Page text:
His next words, p. 104, are very remarkable: they are, "O how he [the vindicator] grins at the spirit of creed-making! p. 169, Vindic. The very thoughts of which do so haunt him, so plague and torment him, that he cannot rest until it be conjured down. And here, by the way, seeing I have mentioned his rancour against systematic books and writings, I might represent the misery that is coming upon all booksellers, if this gentleman and his correspondence go on successfully. Here is an effectual plot to undermine Stationers'-hall; for all systems and bodies of divinity, philosophy, &c. must be cashiered: whatsoever looks like system must not be bought or sold. This will fall heavy on the gentlemen of St. Paul's Churchyard, and other places.". Here the politic unmasker seems to threaten me with the posse of Paul's Churchyard, because my book might lessen their gain in the sale of theological systems. I remember that “Demetrius the shrine-maker, which brought no small gain to the craftsmen, whom he called together, with the workmen of like occupation, and said to this purpose: Sirs, ye know, that by this craft we have our wealth : moreover ye see and hear, that this Paul hath persuaded, and turned away much people, saying that they be no gods that are made with hands; so that this our craft is in danger to be set at nought. And when they heard these sayings, they were full of

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wrath, and cried out, saying, Great is Diana of the Ephesians." Have you, sir, who are so good at speech-making, as a worthy successor of the silversmith, regulating your zeal for the truth, and your writing divinity, by the profit it will bring, made a speech to this purpose to the craftsmen, and told them, that I say, articles of faith, and creeds, and systems in religion, cannot be made by men's hands or fancies ; but must be just such, and no other than what God hath given us in the Scriptures ? And are they ready to cry out to your content, “Great is Diana of the Ephesians ?" If you have well warmed them with your oratory, it is to be hoped they will heartily join with you, and bestir themselves, and choose you for their champion, to prevent the misery, you tell them, is coming upon them, in the loss of the sale of systems and bodies of divinity: for, as for philosophy, which you name too, I think you went a little too far, nothing of that kind, as I remember, hath been so much as mentioned. But, however, some sort of orators, when their hands are in, omit nothing, true or false, that may move those they would work upon. Is not this a worthy employment, and be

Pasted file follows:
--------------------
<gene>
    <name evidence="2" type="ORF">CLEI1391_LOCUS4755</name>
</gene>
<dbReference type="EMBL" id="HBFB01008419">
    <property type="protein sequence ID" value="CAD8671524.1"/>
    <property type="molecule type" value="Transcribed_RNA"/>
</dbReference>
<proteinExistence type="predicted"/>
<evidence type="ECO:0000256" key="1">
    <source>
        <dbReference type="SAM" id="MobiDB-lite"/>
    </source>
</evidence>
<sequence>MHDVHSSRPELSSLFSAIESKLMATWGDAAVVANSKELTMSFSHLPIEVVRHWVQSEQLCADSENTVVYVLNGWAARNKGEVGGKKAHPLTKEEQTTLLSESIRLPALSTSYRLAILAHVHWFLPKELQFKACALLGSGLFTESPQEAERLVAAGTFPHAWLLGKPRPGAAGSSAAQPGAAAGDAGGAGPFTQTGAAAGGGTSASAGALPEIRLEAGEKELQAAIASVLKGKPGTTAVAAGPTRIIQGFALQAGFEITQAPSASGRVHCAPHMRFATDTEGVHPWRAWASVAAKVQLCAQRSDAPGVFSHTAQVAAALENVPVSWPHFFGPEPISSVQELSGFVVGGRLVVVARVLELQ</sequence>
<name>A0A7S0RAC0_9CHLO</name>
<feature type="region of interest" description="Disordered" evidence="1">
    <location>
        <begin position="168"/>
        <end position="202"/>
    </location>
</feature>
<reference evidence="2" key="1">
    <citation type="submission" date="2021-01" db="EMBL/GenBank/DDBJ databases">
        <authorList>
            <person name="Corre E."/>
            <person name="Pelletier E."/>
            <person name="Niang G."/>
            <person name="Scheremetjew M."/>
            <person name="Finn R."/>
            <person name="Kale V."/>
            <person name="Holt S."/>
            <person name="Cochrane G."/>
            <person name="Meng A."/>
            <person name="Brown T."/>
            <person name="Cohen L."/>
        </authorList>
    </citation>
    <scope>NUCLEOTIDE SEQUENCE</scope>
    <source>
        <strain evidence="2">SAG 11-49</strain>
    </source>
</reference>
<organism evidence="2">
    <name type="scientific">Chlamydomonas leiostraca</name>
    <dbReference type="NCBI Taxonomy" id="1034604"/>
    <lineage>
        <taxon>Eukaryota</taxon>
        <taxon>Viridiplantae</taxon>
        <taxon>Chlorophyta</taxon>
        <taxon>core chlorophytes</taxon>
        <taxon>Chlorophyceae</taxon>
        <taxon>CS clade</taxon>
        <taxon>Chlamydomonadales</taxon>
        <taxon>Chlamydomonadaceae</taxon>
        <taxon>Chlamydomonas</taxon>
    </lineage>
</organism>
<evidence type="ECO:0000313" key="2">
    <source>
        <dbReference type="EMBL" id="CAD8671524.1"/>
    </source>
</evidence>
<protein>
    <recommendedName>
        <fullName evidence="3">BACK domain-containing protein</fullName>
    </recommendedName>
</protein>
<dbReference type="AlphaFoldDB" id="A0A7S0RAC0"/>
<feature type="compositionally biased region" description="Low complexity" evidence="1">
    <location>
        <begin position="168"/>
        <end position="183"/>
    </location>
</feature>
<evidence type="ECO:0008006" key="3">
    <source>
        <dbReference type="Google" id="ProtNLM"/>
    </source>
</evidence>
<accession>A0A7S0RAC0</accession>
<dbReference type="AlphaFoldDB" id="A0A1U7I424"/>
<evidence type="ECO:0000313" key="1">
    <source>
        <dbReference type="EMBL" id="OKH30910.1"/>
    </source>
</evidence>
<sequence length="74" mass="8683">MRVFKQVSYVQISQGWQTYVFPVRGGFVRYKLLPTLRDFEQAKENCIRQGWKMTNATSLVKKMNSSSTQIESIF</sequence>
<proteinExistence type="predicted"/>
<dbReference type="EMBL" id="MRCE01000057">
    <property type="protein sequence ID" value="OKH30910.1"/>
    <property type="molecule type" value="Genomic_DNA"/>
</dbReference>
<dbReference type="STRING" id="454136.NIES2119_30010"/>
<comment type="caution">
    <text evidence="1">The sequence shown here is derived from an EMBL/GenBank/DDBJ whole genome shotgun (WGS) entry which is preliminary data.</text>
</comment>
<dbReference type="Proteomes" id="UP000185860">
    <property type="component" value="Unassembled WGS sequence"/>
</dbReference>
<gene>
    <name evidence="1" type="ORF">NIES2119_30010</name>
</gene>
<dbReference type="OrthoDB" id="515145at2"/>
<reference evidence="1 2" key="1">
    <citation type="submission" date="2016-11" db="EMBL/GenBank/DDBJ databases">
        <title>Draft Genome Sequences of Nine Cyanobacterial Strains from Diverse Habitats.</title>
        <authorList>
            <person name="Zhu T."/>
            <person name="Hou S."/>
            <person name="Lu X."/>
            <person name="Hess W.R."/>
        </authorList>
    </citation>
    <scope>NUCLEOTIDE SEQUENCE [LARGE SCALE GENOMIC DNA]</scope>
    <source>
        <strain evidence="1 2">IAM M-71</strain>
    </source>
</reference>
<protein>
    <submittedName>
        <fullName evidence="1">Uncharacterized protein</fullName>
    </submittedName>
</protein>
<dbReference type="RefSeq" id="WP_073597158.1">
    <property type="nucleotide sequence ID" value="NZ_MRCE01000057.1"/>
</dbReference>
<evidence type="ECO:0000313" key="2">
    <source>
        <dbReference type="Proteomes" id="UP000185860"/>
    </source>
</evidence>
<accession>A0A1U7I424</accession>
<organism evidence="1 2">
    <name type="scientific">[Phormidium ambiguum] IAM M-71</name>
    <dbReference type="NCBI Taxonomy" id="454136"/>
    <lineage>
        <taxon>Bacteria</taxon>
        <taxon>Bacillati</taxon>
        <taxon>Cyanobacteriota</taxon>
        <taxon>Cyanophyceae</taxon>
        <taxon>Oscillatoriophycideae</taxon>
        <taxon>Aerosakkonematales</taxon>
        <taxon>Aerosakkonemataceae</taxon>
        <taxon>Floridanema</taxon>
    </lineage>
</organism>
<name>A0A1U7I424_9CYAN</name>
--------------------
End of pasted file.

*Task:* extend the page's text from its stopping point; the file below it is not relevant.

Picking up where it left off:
, coming a preacher of the Gospel, to be a solicitor for Stationers’-hall; and make the gain of the gentlemen of Paul's Churchyard a consideration

for or against any book writ concerning religion? This, if it were ever thought on before, nobody but an unmasker, who lays all open, was ever so foolish as to publish. But here you have an account of his zeal : the views of gain are to measure the truths of divinity. Had his zeal, as he pretends in the next paragraph, no other aims but the * defence of the Gospel ;" it is probable this controversy would have been managed after another fashion.

Whether what he says in the next, p. 105, to excuse his so often pretending to “know my heart and thoughts,” will satisfy the reader, I shall not trouble myself. By his so often doing it again, in his Socinianism unmasked, I see he cannot write without it. And so I leave it to the judgment of the reader, whether he can be allowed to know other men's thoughts, who, on many occasions, seems not well to know his own. The